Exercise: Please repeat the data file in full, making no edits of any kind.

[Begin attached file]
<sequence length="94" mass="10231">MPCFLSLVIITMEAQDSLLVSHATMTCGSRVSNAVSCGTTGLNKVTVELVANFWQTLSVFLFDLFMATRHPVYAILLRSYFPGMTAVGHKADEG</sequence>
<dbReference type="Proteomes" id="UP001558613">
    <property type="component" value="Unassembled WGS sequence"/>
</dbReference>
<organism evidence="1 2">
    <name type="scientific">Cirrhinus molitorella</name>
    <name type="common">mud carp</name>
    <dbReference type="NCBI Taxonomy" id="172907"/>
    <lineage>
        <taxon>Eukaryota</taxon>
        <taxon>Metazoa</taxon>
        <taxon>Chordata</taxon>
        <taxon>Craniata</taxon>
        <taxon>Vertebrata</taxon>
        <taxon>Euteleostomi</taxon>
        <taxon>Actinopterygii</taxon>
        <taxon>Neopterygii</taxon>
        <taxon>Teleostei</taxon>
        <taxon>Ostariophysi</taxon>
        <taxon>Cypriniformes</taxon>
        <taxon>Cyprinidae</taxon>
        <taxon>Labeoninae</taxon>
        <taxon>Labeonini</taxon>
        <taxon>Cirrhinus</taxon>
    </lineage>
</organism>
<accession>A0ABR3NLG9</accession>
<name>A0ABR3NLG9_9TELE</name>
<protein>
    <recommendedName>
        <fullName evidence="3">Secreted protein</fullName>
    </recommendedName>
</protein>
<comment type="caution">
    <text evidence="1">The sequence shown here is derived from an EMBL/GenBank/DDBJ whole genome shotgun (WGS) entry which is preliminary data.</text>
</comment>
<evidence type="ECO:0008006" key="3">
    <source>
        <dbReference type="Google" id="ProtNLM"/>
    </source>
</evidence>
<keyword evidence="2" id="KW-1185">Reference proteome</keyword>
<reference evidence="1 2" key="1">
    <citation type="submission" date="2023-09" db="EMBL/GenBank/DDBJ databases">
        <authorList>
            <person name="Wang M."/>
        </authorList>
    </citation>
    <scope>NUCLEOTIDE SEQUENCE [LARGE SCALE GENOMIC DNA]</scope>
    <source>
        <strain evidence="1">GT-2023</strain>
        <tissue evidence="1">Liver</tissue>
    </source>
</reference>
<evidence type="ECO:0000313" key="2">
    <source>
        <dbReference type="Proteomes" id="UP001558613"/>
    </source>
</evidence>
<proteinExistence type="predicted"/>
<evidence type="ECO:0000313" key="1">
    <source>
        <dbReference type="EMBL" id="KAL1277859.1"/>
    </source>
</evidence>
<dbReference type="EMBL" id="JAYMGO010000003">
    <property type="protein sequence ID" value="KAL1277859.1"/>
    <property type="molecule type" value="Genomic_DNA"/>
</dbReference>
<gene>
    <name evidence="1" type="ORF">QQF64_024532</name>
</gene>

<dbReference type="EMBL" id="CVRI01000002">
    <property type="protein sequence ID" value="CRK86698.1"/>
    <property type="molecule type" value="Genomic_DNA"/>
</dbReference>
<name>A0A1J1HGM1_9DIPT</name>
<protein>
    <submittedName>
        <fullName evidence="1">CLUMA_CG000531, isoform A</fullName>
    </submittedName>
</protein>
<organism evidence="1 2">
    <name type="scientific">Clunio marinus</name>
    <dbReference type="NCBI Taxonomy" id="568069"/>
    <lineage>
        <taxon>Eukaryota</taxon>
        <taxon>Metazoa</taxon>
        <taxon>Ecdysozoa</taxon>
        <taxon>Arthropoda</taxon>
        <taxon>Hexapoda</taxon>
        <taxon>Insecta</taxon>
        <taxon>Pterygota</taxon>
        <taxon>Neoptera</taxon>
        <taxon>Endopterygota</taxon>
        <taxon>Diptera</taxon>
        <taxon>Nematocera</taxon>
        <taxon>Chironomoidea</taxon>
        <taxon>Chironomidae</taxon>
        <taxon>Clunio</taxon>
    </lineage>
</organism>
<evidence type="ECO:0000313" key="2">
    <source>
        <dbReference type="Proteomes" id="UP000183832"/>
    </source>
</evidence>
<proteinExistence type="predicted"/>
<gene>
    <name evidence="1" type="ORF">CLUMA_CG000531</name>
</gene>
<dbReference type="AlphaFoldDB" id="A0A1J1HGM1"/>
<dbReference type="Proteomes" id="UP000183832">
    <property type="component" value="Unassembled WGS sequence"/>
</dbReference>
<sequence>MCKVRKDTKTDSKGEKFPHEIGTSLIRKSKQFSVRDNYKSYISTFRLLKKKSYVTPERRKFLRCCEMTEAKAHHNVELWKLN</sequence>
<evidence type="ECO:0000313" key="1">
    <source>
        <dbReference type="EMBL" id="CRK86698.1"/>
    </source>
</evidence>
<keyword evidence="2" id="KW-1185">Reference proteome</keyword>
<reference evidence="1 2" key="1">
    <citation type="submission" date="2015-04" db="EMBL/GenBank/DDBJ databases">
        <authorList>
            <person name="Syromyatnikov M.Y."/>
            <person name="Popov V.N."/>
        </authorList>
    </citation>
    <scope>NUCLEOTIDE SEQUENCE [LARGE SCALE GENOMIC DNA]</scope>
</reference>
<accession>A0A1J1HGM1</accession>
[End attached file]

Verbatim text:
<sequence length="94" mass="10231">MPCFLSLVIITMEAQDSLLVSHATMTCGSRVSNAVSCGTTGLNKVTVELVANFWQTLSVFLFDLFMATRHPVYAILLRSYFPGMTAVGHKADEG</sequence>
<dbReference type="Proteomes" id="UP001558613">
    <property type="component" value="Unassembled WGS sequence"/>
</dbReference>
<organism evidence="1 2">
    <name type="scientific">Cirrhinus molitorella</name>
    <name type="common">mud carp</name>
    <dbReference type="NCBI Taxonomy" id="172907"/>
    <lineage>
        <taxon>Eukaryota</taxon>
        <taxon>Metazoa</taxon>
        <taxon>Chordata</taxon>
        <taxon>Craniata</taxon>
        <taxon>Vertebrata</taxon>
        <taxon>Euteleostomi</taxon>
        <taxon>Actinopterygii</taxon>
        <taxon>Neopterygii</taxon>
        <taxon>Teleostei</taxon>
        <taxon>Ostariophysi</taxon>
        <taxon>Cypriniformes</taxon>
        <taxon>Cyprinidae</taxon>
        <taxon>Labeoninae</taxon>
        <taxon>Labeonini</taxon>
        <taxon>Cirrhinus</taxon>
    </lineage>
</organism>
<accession>A0ABR3NLG9</accession>
<name>A0ABR3NLG9_9TELE</name>
<protein>
    <recommendedName>
        <fullName evidence="3">Secreted protein</fullName>
    </recommendedName>
</protein>
<comment type="caution">
    <text evidence="1">The sequence shown here is derived from an EMBL/GenBank/DDBJ whole genome shotgun (WGS) entry which is preliminary data.</text>
</comment>
<evidence type="ECO:0008006" key="3">
    <source>
        <dbReference type="Google" id="ProtNLM"/>
    </source>
</evidence>
<keyword evidence="2" id="KW-1185">Reference proteome</keyword>
<reference evidence="1 2" key="1">
    <citation type="submission" date="2023-09" db="EMBL/GenBank/DDBJ databases">
        <authorList>
            <person name="Wang M."/>
        </authorList>
    </citation>
    <scope>NUCLEOTIDE SEQUENCE [LARGE SCALE GENOMIC DNA]</scope>
    <source>
        <strain evidence="1">GT-2023</strain>
        <tissue evidence="1">Liver</tissue>
    </source>
</reference>
<evidence type="ECO:0000313" key="2">
    <source>
        <dbReference type="Proteomes" id="UP001558613"/>
    </source>
</evidence>
<proteinExistence type="predicted"/>
<evidence type="ECO:0000313" key="1">
    <source>
        <dbReference type="EMBL" id="KAL1277859.1"/>
    </source>
</evidence>
<dbReference type="EMBL" id="JAYMGO010000003">
    <property type="protein sequence ID" value="KAL1277859.1"/>
    <property type="molecule type" value="Genomic_DNA"/>
</dbReference>
<gene>
    <name evidence="1" type="ORF">QQF64_024532</name>
</gene>

<dbReference type="EMBL" id="CVRI01000002">
    <property type="protein sequence ID" value="CRK86698.1"/>
    <property type="molecule type" value="Genomic_DNA"/>
</dbReference>
<name>A0A1J1HGM1_9DIPT</name>
<protein>
    <submittedName>
        <fullName evidence="1">CLUMA_CG000531, isoform A</fullName>
    </submittedName>
</protein>
<organism evidence="1 2">
    <name type="scientific">Clunio marinus</name>
    <dbReference type="NCBI Taxonomy" id="568069"/>
    <lineage>
        <taxon>Eukaryota</taxon>
        <taxon>Metazoa</taxon>
        <taxon>Ecdysozoa</taxon>
        <taxon>Arthropoda</taxon>
        <taxon>Hexapoda</taxon>
        <taxon>Insecta</taxon>
        <taxon>Pterygota</taxon>
        <taxon>Neoptera</taxon>
        <taxon>Endopterygota</taxon>
        <taxon>Diptera</taxon>
        <taxon>Nematocera</taxon>
        <taxon>Chironomoidea</taxon>
        <taxon>Chironomidae</taxon>
        <taxon>Clunio</taxon>
    </lineage>
</organism>
<evidence type="ECO:0000313" key="2">
    <source>
        <dbReference type="Proteomes" id="UP000183832"/>
    </source>
</evidence>
<proteinExistence type="predicted"/>
<gene>
    <name evidence="1" type="ORF">CLUMA_CG000531</name>
</gene>
<dbReference type="AlphaFoldDB" id="A0A1J1HGM1"/>
<dbReference type="Proteomes" id="UP000183832">
    <property type="component" value="Unassembled WGS sequence"/>
</dbReference>
<sequence>MCKVRKDTKTDSKGEKFPHEIGTSLIRKSKQFSVRDNYKSYISTFRLLKKKSYVTPERRKFLRCCEMTEAKAHHNVELWKLN</sequence>
<evidence type="ECO:0000313" key="1">
    <source>
        <dbReference type="EMBL" id="CRK86698.1"/>
    </source>
</evidence>
<keyword evidence="2" id="KW-1185">Reference proteome</keyword>
<reference evidence="1 2" key="1">
    <citation type="submission" date="2015-04" db="EMBL/GenBank/DDBJ databases">
        <authorList>
            <person name="Syromyatnikov M.Y."/>
            <person name="Popov V.N."/>
        </authorList>
    </citation>
    <scope>NUCLEOTIDE SEQUENCE [LARGE SCALE GENOMIC DNA]</scope>
</reference>
<accession>A0A1J1HGM1</accession>